International Women’s Day on March 8 serves as a continuing reminder that while women are in an ongoing struggle for gender equality, we’re inspired by the positive signals that continue to – slowly but surely – elevate their position in society. In the last century, we’ve seen women’s suffrage, economic rights, and shared parental arrangements become realities across the world. Women have also advanced in the world of work, and now represent around 40 percent of the global labor force. In many countries, it is now illegal for gender to impact employee compensation and the introduction of shared parental leave policies reflects that a fairer division of labor in the home is also needed. These policies not only enable women to continue their desired career progression, but also give fathers or secondary caregivers greater opportunity to bond and care for their children in infancy.
Despite this momentum, other recent events have tempered our positive outlook. Women continue to be underrepresented throughout the workforce, from entry-level positions up to the C-suite. This disparity widens moving up the career ladder, with women accounting for just 18 percent of C-level employees. The picture is even bleaker when you focus on women of color, who hold a mere three percent of these senior roles. Pay equality policies have enshrined gender discrimination in law but have also masked the bigger issue of the gender pay gap, which can only be fixed by ensuring equal gender representation across all levels, rather than merely making the data more transparent.
The gig economy, which offers greater work flexibility and initially seems to be a positive trend for women, has had limited impact to date. For example, a recent Uber study indicated that women earn seven percent less than male drivers even though the journey allocation algorithm does not discriminate. Instead, the gap is driven by social limitations, notably the fact that female employees drive less often and in less lucrative locations. It’s examples like these that highlight that work flexibility alone is not enough to reduce the gap. Instead, change is required at both a societal and organizational level.
Let’s set this against a clear backdrop: we know that diversity is good for business. A recent study showed that inclusive teams made smarter business decisions 87 percent of the time, and showed stronger results 60 percent of the time. Many organizations have recognized this reality, introducing policies and programs that reflect a desire to attract, support, and retain great women. These are met with mixed success, and often the required behavioral change is much harder, more complex, and more deeply rooted.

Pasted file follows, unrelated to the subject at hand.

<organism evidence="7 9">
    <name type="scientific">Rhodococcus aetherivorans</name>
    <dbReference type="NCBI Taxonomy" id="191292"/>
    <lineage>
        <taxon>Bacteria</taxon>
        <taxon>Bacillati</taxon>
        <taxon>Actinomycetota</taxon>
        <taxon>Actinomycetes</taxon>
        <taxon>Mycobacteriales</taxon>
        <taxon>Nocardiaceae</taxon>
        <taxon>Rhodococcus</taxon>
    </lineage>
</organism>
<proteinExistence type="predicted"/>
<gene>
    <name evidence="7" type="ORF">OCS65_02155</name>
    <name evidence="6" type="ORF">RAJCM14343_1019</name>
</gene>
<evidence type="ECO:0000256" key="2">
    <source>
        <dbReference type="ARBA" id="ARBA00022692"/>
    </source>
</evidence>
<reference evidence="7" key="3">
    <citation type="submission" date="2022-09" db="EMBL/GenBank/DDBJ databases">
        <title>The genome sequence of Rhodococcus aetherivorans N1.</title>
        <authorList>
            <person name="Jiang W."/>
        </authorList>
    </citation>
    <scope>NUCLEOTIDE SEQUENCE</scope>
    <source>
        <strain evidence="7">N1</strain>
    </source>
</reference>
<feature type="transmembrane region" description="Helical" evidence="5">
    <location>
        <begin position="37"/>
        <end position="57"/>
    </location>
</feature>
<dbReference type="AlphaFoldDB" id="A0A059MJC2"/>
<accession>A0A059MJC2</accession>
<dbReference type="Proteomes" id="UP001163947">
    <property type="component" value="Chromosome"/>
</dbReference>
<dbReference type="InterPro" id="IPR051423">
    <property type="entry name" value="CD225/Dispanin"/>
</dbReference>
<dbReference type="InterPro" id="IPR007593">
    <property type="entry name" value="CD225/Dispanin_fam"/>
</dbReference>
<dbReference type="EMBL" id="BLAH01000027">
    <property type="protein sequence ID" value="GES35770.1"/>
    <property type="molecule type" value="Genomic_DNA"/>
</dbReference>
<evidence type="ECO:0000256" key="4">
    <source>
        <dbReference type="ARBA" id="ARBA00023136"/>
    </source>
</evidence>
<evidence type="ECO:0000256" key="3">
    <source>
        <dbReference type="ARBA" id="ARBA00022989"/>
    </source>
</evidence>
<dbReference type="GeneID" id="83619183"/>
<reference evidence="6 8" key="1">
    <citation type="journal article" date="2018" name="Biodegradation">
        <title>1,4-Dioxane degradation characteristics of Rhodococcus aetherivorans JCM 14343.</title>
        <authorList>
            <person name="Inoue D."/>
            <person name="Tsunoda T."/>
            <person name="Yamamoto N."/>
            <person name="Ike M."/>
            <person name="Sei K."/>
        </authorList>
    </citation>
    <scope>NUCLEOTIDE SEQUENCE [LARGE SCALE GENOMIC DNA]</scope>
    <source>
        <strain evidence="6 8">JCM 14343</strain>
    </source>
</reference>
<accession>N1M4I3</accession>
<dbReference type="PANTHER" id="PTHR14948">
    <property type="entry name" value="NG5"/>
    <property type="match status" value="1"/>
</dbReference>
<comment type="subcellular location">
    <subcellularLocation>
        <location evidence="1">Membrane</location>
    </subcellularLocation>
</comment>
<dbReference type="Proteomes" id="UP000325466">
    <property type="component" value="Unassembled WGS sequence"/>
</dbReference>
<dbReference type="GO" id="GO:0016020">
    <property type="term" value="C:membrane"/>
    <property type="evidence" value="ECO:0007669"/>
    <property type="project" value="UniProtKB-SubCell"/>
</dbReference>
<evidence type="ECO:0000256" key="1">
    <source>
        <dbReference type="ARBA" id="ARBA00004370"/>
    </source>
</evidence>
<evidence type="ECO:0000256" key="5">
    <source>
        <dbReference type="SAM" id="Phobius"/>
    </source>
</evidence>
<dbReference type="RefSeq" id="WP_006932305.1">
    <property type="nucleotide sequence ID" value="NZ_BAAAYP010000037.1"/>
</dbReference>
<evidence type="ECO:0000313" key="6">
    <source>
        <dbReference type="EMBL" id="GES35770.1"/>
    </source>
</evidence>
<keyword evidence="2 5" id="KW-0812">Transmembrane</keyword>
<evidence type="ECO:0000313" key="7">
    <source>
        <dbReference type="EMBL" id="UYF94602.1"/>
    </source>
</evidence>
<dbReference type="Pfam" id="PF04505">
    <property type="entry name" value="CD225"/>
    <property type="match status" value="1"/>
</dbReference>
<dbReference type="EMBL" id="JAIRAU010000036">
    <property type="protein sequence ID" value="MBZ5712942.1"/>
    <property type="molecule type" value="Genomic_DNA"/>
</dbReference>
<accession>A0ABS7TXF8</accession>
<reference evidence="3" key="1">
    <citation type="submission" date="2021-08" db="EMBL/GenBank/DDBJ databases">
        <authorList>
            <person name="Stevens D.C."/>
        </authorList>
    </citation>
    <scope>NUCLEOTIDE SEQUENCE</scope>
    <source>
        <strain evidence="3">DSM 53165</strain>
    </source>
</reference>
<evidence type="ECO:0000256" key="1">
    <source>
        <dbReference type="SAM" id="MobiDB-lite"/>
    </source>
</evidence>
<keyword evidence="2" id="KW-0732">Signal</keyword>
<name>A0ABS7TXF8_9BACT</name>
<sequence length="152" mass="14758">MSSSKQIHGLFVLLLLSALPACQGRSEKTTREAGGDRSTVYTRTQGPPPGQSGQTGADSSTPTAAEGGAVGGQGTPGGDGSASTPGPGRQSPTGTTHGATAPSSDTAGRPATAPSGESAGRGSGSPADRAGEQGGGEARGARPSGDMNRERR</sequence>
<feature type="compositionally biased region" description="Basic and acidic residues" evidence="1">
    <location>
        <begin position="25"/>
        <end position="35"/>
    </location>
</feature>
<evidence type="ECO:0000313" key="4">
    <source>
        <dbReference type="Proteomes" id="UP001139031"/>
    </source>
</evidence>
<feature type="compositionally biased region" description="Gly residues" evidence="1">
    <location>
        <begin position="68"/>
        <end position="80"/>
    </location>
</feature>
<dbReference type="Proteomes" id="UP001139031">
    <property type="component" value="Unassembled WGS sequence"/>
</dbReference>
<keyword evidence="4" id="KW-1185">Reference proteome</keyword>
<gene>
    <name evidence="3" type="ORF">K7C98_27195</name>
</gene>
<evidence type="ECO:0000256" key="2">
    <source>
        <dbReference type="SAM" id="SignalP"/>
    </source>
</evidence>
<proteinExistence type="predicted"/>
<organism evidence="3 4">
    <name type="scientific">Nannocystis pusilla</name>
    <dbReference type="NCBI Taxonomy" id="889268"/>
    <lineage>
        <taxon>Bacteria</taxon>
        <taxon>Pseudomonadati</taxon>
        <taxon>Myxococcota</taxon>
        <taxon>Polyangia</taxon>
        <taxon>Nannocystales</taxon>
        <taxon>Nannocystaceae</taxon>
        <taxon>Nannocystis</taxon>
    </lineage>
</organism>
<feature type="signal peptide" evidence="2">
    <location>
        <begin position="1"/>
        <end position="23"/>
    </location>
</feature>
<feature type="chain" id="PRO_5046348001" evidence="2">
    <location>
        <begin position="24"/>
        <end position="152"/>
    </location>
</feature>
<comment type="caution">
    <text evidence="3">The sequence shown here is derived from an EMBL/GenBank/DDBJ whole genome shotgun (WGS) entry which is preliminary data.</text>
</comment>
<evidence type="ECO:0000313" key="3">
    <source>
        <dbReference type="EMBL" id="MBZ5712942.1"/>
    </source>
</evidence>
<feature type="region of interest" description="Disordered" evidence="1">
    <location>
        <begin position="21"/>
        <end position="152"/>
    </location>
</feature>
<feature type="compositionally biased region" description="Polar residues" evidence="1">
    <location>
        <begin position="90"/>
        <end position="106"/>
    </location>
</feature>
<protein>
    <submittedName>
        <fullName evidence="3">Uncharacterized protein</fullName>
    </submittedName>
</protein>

At North Highland, we’re seeing increased demand from clients in the area of behavioral change. Recognizing that behaviors often lag policy changes, improvements that companies make now to reduce the gender pay gap will not be reflected in their public disclosures until 2019 at the earliest. With this in mind, many companies are focusing on understanding the root cause and identifying any biased behaviors to ensure that a culture of inclusion is promoted across the organization.
In the spirit of this year’s “Press for Progress” International Women’s Day, we’ll focus on doing what we do best: helping companies plot their next move towards building a better, more equal future, today. Along the way, we’ll reflect on the innovative and successful ways that organizations have advanced diversity, offering insight into actionable behavioral change tactics that you can implement in your own organization. Stay tuned.
This piece was co-authored by: Alice Morton
Alice Morton is a product expert in North Highland’s Marketing & Design capability, and has been leading women in North Highland’s London Chapter, which focuses on attracting, developing, and retaining great women in our organization.